5th grade (Eureka Math/EngageNY)
- Division strategies for decimal quotients
- Divide decimals by whole numbers visually
- Divide whole numbers by decimals visually
- Divide whole numbers with decimal quotients: 5÷2
- Divide whole numbers to get a decimal (1-digit divisors)
- Divide decimals by whole numbers
- Strategies for dividing by tenths
- Divide whole numbers by decimals
- Multiply and divide decimals by 10
- Multiplying and dividing decimals by 10, 100, 1000
Strategies for dividing by tenths
Sal uses equivalent fractions to divide both whole numbers and decimals by tenths.
Want to join the conversation?
- Does anyone else think that dividing with decimals confusing.(7 votes)
- There is another trick. You can multiply both numbers by 10, or 100 etc.
In zhe example above 0.8÷0.25, we can multiply all by 100 and get:
- So 1.2 is like 12,right? I understand it, but why is it like that? Because 1 is not 12 so that means 1.2 is not 12. Because you take away the decimal then it is 12.(5 votes)
- Because when you divide by a decimal, you remove move the decimal place to the left however many digits until it is a whole number. Then you divide the number and move the decimal to the right however many times you moved it to the left.
e.g. 20/0.5 20/5= 4.0 = 40
But when you divide a decimal by a decimal, you move the decimal to the left until it is a whole number on both numbers, then after you divide you move it to the right for the combined number of times you moved to the left.
Hope this helps :)(9 votes)
- Math is good for your brain(6 votes)
- Why / how is 4.2/0.3 the same as 42/3?(4 votes)
- It's a matter of moving the decimal points.
If you move the decimal point on 4.2 to the right it becomes 42, but you also have to do the same thing on the denominator so 0.3 becomes 3. Put them together and you have 42/3
If you're not sure, divide 4.2 by 0.3 and then divide 42 by 3. You'll find that you get the same answer.(5 votes)
- When dividing decimals, what is the reason for removing the decimals and making them whole numbers? If I were to divide a tenth by a hundredth (e.g., 0.2/0.15), would I multiply by 10/100? Can and should the decimals always be removed when dividing numbers that have decimals? What is the reason for removing the decimals?(4 votes)
- When multiplying the decimal moves the right because the numbers value increases. But when you divide your decimal goes to the left because your number decreases(3 votes)
- I need help can someone please help me? I don't get what I have to do. Can someone that knows how to do this help me?(4 votes)
- Yes, of course. So for example, you have 2.5 divided by 5. The first thing to do is to convert 2.5 to a whole number by multiplying by ten. But of course, what you do to one number you have to do to another. So 2.5 is now 25 and 5 is now 50. Divide them and you will get 2.
Any other questions?(1 vote)
- I need help can someone please help me?I don't really understand What to do.(5 votes)
- how do you divide sad sad sad(3 votes)
- does anybody think this video is boring(3 votes)
- lets say that your teacher assined a lesson about this video and well you did it but then your teacher asks you to show what you learned and you still have no clue what it's about and everybody is looking at you like did she even watch the video? and then what your thinking is oh my gosh what do i do? and then the teacher speaks up and says well...were waiting so can you maybe show me how to do this?(3 votes)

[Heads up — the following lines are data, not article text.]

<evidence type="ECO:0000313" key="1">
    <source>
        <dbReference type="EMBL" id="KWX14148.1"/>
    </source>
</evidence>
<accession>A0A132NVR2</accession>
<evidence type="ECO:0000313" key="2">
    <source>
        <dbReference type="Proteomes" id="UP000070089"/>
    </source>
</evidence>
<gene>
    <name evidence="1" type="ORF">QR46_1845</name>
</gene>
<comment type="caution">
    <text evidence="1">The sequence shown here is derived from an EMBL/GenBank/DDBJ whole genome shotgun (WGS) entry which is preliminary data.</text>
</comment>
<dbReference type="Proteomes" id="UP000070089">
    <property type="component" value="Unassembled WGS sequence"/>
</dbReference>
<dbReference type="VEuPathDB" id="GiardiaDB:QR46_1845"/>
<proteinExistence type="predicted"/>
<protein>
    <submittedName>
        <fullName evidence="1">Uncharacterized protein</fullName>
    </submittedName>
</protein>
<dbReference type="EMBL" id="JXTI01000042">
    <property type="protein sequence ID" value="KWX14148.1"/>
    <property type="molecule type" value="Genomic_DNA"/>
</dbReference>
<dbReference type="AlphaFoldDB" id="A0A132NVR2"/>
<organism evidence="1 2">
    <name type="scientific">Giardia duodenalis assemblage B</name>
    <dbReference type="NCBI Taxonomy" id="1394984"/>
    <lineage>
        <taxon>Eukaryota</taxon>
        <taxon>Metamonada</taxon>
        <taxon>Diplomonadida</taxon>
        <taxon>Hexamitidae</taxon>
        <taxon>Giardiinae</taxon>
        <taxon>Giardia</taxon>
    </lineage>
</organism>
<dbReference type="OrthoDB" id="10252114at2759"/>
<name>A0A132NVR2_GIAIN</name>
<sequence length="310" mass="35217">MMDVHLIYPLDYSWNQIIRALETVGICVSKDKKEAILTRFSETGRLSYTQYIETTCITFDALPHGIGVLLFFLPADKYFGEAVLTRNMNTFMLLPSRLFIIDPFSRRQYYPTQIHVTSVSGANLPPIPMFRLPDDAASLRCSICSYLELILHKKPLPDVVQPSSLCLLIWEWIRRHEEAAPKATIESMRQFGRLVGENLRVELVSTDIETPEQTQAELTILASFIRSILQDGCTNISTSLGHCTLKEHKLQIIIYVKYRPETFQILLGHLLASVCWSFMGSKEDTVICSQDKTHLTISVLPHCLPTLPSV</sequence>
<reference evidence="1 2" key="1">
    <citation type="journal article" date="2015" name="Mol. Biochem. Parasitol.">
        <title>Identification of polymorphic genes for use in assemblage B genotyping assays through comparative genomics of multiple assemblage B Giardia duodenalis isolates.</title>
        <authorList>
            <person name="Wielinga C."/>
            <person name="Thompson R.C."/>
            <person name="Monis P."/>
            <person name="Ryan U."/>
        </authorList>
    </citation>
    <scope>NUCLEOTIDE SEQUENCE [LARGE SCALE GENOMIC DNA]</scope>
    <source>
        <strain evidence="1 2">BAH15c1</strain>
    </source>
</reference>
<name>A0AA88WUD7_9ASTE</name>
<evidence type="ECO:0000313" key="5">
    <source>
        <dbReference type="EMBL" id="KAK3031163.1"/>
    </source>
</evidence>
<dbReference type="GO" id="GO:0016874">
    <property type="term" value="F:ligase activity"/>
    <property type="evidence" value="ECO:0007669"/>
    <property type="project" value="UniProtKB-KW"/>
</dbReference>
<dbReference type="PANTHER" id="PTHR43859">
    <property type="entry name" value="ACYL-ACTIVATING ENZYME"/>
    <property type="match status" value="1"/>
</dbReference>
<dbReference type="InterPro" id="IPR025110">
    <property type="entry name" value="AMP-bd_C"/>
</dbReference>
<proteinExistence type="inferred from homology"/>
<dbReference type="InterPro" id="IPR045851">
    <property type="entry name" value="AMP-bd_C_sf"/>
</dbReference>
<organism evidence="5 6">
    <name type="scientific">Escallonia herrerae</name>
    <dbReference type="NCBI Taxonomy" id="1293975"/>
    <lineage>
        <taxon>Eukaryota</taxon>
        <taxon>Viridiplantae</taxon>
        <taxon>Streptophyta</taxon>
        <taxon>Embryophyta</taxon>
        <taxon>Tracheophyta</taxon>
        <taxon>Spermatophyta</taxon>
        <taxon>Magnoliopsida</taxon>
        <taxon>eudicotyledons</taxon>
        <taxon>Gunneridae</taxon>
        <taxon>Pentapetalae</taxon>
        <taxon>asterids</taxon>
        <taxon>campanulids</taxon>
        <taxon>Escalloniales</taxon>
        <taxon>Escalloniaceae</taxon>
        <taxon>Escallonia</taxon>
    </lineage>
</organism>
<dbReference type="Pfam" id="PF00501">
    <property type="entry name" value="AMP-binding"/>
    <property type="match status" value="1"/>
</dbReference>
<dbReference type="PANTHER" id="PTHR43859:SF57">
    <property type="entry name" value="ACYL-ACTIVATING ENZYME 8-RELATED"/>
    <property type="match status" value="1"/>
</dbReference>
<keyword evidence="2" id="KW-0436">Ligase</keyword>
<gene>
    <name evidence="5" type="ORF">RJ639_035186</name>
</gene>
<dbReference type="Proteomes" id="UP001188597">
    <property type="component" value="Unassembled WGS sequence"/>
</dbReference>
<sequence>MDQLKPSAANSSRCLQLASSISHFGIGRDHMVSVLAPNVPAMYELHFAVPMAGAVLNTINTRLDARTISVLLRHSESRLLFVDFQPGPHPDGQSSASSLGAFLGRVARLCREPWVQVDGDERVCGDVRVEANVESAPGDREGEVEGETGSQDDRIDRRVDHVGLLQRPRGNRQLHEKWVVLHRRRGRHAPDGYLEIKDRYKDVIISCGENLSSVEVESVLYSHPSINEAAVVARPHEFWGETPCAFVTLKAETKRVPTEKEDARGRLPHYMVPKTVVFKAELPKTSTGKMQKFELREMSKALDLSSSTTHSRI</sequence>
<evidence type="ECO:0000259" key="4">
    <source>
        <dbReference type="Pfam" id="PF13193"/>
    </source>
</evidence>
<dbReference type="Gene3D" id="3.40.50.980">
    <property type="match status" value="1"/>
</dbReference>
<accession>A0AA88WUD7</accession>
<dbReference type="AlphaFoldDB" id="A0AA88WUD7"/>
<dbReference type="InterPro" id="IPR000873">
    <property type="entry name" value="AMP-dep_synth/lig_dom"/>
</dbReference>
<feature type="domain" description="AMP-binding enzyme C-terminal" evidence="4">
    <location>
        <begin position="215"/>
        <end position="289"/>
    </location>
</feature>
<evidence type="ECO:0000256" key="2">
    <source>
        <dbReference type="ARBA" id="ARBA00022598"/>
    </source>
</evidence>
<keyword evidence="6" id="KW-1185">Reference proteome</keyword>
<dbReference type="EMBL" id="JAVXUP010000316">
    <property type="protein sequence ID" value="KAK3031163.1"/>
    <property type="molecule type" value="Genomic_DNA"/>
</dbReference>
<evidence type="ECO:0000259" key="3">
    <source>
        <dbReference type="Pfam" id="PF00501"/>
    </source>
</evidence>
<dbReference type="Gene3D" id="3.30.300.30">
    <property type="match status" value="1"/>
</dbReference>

- [Instructor] Let's do a few more examples of thinking of strategies for dividing decimals. In the future, we're gonna come up with a more systematic way of doing it, but it's really important to come up with some of these strategies because it gives you an intuition for dividing decimals. And frankly, it's an easier thing to do, especially when you're trying to eventually divide decimals in your head. So let's say we want to figure out what six divided by 0.2, or 2/10, is. Pause the video, and see if you can figure it out. So we've already explored multiple strategies. One strategy is, well, let's express this as a fraction. This is the same thing as 6 over 0.2, And maybe we can multiply the numerator and the denominator by some value so we're not dealing with decimals anymore. And, if you wanna get rid of the decimal in the bottom, we have 2/10, well we can multiply the bottom by 10. But if we multiply the bottom by 10 we need to multiply the numerator by 10. So essentially we're multiplying this fraction by 10/10, which is just multiplying it by 1, so it doesn't change its value. So this is going to be equal to 60, so 6, 0, over 2/10 times 10, let's go and move the decimal one to the right, and that's just going to be equal to 2. Now what is 60 divided by 2? Well, 60 divided by 2 is fairly straightforward, 6 divided by 2 is 3 so 60 divided by 2 is going to be equal to 30. So that's 30. And so we're done. Now another strategy is you could've thought of all of these numbers in terms of tenths. You could've said this is 6, do that orange color, You could've said this is 6 tenths divided by, oh, let me be careful, this is 60 tenths, 6, is 60 tenths, 60 tenths divided by 2 tenths is equal to, well if 60 is something and I were to divide it into groups of two of that something I would have 30 groups. That's going to be equal to 30. Let's do another example. This will be our most involved one, before we really try to show you the standard way of dividing decimals. Let's say we wanted to compute 4.2, or 4 and two tenths, divided by 3 tenths. Pause the video and see if you can figure that out. Well you've already seen multiple techniques for tackling this. It never hurts to try to write this as a fraction. So this, you could write it as 4.2 divided by 3 tenths. And now we could try to get rid of the decimals. Now the best way to do that I could imagine, I have tenths here, I have tenths here, If I multiply the numerator and the denominator by 10, that might help out a lot, because the numerator, this would move the decimal one to the right, so the numerator I would get 42, 4.2 times 10 is 42, over 3 tenths times 10, well that is going to be equal to 3. And so what is 42 divided by 3? Well, there's multiple ways to do that, you can try to do it in your head, or you just try to actually do a little bit of medium long division, this shouldn't be too long. So let's see, 3 goes into 4 one time, 1 times 3 is 3, subtract, 4 minus 3 is, oh why did I write 43, I knew something was fishy, 42. 3 goes into 42, my brain is malfunctioning. Alright, 3 goes into 4 one time, 1 times 3 is 3, you subtract 4 minus 3 is 1, bring down the 2, 3 goes into 12 four times. So this is equal to 14. And so this one right over here is going to be equal to 14. And just like we saw in the last example, you could also think of this as 42 tenths, divided by 3 tenths, in which case 42 tenths, 42 of something divided into groups of 3 of that something, you're gonna end up with 14 groups, you're gonna end up with 14. So hopefully you appreciate these ideas, express it as a fraction, see if you can multiply the numerator and denominator by the same value so maybe the decimals get eliminated, maybe you can think of these numbers in terms of tenths, or hundredths, and then think of it that way. And any of these combinations are gonna be effective strategies, or hopefully effective strategies, for dividing decimals or dividing numbers where the quotient might be a decimal. And in future videos we're gonna learn a more standard systematic way of doing it but this is always valuable. I still, if someone walked up to me on the street and said what's 4.2 divided by 0.3, this is how I would actually do it. I would say okay that's the same thing as 42 divided by 3, and then I would say okay, 3 goes into 42, let's see, 3 times 10 is 30, and then 3 times 4 is 12, yeah that would be 14 times. That's how my brain would do it if I was trying to do it in my head.